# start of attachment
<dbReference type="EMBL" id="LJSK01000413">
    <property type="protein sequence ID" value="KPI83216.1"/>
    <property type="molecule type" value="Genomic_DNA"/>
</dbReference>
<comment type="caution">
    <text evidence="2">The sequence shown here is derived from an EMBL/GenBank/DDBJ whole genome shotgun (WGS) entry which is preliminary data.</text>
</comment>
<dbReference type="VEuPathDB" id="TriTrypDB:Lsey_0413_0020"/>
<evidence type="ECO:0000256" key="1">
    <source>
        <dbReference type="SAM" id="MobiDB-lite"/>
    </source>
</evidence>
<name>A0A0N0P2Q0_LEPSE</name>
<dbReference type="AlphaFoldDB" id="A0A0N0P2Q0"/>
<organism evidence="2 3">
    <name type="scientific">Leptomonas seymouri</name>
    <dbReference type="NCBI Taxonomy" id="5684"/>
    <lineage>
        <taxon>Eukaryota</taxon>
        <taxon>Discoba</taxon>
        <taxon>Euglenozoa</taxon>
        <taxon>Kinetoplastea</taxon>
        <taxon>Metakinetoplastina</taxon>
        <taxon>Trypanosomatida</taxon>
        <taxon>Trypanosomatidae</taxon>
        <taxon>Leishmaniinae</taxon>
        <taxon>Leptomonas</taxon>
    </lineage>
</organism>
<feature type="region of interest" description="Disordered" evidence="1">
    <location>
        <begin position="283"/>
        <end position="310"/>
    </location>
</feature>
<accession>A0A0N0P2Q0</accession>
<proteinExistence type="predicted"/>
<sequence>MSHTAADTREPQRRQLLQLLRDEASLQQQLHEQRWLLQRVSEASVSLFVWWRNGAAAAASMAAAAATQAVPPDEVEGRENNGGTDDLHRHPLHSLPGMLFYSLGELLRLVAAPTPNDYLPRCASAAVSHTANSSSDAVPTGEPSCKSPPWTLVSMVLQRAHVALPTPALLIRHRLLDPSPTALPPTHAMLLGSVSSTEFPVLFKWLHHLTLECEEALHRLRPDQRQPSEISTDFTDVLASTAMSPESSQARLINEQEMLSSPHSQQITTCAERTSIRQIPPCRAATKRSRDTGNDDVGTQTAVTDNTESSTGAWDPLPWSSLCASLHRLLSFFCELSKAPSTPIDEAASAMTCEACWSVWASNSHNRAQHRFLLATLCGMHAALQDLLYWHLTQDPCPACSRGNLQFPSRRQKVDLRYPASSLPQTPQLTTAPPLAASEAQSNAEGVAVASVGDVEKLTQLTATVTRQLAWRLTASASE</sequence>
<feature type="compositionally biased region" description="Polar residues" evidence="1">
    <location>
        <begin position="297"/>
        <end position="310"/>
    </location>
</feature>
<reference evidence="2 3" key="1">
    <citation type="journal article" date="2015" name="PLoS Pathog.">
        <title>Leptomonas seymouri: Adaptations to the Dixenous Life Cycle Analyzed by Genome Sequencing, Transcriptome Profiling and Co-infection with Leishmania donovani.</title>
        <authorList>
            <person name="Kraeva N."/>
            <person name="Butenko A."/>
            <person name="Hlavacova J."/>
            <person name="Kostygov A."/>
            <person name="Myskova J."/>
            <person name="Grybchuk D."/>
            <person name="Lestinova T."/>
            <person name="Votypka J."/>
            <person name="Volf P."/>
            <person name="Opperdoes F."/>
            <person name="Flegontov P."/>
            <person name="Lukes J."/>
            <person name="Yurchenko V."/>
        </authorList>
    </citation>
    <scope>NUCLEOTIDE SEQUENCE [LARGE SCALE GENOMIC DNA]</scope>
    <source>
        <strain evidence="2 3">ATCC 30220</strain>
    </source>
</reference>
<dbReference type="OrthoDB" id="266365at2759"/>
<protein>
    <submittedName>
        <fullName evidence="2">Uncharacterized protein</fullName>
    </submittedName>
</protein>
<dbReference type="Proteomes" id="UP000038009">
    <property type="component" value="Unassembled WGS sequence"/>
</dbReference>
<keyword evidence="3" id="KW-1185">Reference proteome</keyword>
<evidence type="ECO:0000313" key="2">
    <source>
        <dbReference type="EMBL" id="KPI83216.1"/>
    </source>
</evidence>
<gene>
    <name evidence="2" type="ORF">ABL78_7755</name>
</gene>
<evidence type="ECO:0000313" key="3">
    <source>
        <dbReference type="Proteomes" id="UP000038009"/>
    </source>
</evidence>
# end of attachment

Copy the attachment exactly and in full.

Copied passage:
<dbReference type="EMBL" id="LJSK01000413">
    <property type="protein sequence ID" value="KPI83216.1"/>
    <property type="molecule type" value="Genomic_DNA"/>
</dbReference>
<comment type="caution">
    <text evidence="2">The sequence shown here is derived from an EMBL/GenBank/DDBJ whole genome shotgun (WGS) entry which is preliminary data.</text>
</comment>
<dbReference type="VEuPathDB" id="TriTrypDB:Lsey_0413_0020"/>
<evidence type="ECO:0000256" key="1">
    <source>
        <dbReference type="SAM" id="MobiDB-lite"/>
    </source>
</evidence>
<name>A0A0N0P2Q0_LEPSE</name>
<dbReference type="AlphaFoldDB" id="A0A0N0P2Q0"/>
<organism evidence="2 3">
    <name type="scientific">Leptomonas seymouri</name>
    <dbReference type="NCBI Taxonomy" id="5684"/>
    <lineage>
        <taxon>Eukaryota</taxon>
        <taxon>Discoba</taxon>
        <taxon>Euglenozoa</taxon>
        <taxon>Kinetoplastea</taxon>
        <taxon>Metakinetoplastina</taxon>
        <taxon>Trypanosomatida</taxon>
        <taxon>Trypanosomatidae</taxon>
        <taxon>Leishmaniinae</taxon>
        <taxon>Leptomonas</taxon>
    </lineage>
</organism>
<feature type="region of interest" description="Disordered" evidence="1">
    <location>
        <begin position="283"/>
        <end position="310"/>
    </location>
</feature>
<accession>A0A0N0P2Q0</accession>
<proteinExistence type="predicted"/>
<sequence>MSHTAADTREPQRRQLLQLLRDEASLQQQLHEQRWLLQRVSEASVSLFVWWRNGAAAAASMAAAAATQAVPPDEVEGRENNGGTDDLHRHPLHSLPGMLFYSLGELLRLVAAPTPNDYLPRCASAAVSHTANSSSDAVPTGEPSCKSPPWTLVSMVLQRAHVALPTPALLIRHRLLDPSPTALPPTHAMLLGSVSSTEFPVLFKWLHHLTLECEEALHRLRPDQRQPSEISTDFTDVLASTAMSPESSQARLINEQEMLSSPHSQQITTCAERTSIRQIPPCRAATKRSRDTGNDDVGTQTAVTDNTESSTGAWDPLPWSSLCASLHRLLSFFCELSKAPSTPIDEAASAMTCEACWSVWASNSHNRAQHRFLLATLCGMHAALQDLLYWHLTQDPCPACSRGNLQFPSRRQKVDLRYPASSLPQTPQLTTAPPLAASEAQSNAEGVAVASVGDVEKLTQLTATVTRQLAWRLTASASE</sequence>
<feature type="compositionally biased region" description="Polar residues" evidence="1">
    <location>
        <begin position="297"/>
        <end position="310"/>
    </location>
</feature>
<reference evidence="2 3" key="1">
    <citation type="journal article" date="2015" name="PLoS Pathog.">
        <title>Leptomonas seymouri: Adaptations to the Dixenous Life Cycle Analyzed by Genome Sequencing, Transcriptome Profiling and Co-infection with Leishmania donovani.</title>
        <authorList>
            <person name="Kraeva N."/>
            <person name="Butenko A."/>
            <person name="Hlavacova J."/>
            <person name="Kostygov A."/>
            <person name="Myskova J."/>
            <person name="Grybchuk D."/>
            <person name="Lestinova T."/>
            <person name="Votypka J."/>
            <person name="Volf P."/>
            <person name="Opperdoes F."/>
            <person name="Flegontov P."/>
            <person name="Lukes J."/>
            <person name="Yurchenko V."/>
        </authorList>
    </citation>
    <scope>NUCLEOTIDE SEQUENCE [LARGE SCALE GENOMIC DNA]</scope>
    <source>
        <strain evidence="2 3">ATCC 30220</strain>
    </source>
</reference>
<dbReference type="OrthoDB" id="266365at2759"/>
<protein>
    <submittedName>
        <fullName evidence="2">Uncharacterized protein</fullName>
    </submittedName>
</protein>
<dbReference type="Proteomes" id="UP000038009">
    <property type="component" value="Unassembled WGS sequence"/>
</dbReference>
<keyword evidence="3" id="KW-1185">Reference proteome</keyword>
<evidence type="ECO:0000313" key="2">
    <source>
        <dbReference type="EMBL" id="KPI83216.1"/>
    </source>
</evidence>
<gene>
    <name evidence="2" type="ORF">ABL78_7755</name>
</gene>
<evidence type="ECO:0000313" key="3">
    <source>
        <dbReference type="Proteomes" id="UP000038009"/>
    </source>
</evidence>